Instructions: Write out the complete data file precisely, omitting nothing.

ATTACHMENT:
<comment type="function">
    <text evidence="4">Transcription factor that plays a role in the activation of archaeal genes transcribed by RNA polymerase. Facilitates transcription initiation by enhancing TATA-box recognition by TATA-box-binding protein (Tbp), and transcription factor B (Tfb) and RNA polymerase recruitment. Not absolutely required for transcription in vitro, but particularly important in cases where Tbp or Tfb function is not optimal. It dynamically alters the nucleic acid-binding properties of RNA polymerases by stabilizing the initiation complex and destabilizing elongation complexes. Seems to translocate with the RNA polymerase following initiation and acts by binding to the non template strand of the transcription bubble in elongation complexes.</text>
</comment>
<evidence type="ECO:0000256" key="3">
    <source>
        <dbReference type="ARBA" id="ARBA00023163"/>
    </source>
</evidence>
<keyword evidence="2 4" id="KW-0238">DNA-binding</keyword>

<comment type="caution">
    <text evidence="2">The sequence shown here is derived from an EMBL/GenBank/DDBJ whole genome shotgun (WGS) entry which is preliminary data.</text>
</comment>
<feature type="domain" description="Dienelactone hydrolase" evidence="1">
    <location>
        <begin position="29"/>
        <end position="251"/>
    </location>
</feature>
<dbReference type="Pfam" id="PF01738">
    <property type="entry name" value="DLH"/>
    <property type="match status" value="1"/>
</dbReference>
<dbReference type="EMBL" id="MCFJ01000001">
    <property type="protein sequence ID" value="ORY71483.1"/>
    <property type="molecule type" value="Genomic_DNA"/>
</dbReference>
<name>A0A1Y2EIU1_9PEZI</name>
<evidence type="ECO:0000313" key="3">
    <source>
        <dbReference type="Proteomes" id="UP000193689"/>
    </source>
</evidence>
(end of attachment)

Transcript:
<comment type="function">
    <text evidence="4">Transcription factor that plays a role in the activation of archaeal genes transcribed by RNA polymerase. Facilitates transcription initiation by enhancing TATA-box recognition by TATA-box-binding protein (Tbp), and transcription factor B (Tfb) and RNA polymerase recruitment. Not absolutely required for transcription in vitro, but particularly important in cases where Tbp or Tfb function is not optimal. It dynamically alters the nucleic acid-binding properties of RNA polymerases by stabilizing the initiation complex and destabilizing elongation complexes. Seems to translocate with the RNA polymerase following initiation and acts by binding to the non template strand of the transcription bubble in elongation complexes.</text>
</comment>
<evidence type="ECO:0000256" key="3">
    <source>
        <dbReference type="ARBA" id="ARBA00023163"/>
    </source>
</evidence>
<keyword evidence="2 4" id="KW-0238">DNA-binding</keyword>

<comment type="caution">
    <text evidence="2">The sequence shown here is derived from an EMBL/GenBank/DDBJ whole genome shotgun (WGS) entry which is preliminary data.</text>
</comment>
<feature type="domain" description="Dienelactone hydrolase" evidence="1">
    <location>
        <begin position="29"/>
        <end position="251"/>
    </location>
</feature>
<dbReference type="Pfam" id="PF01738">
    <property type="entry name" value="DLH"/>
    <property type="match status" value="1"/>
</dbReference>
<dbReference type="EMBL" id="MCFJ01000001">
    <property type="protein sequence ID" value="ORY71483.1"/>
    <property type="molecule type" value="Genomic_DNA"/>
</dbReference>
<name>A0A1Y2EIU1_9PEZI</name>
<evidence type="ECO:0000313" key="3">
    <source>
        <dbReference type="Proteomes" id="UP000193689"/>
    </source>
</evidence>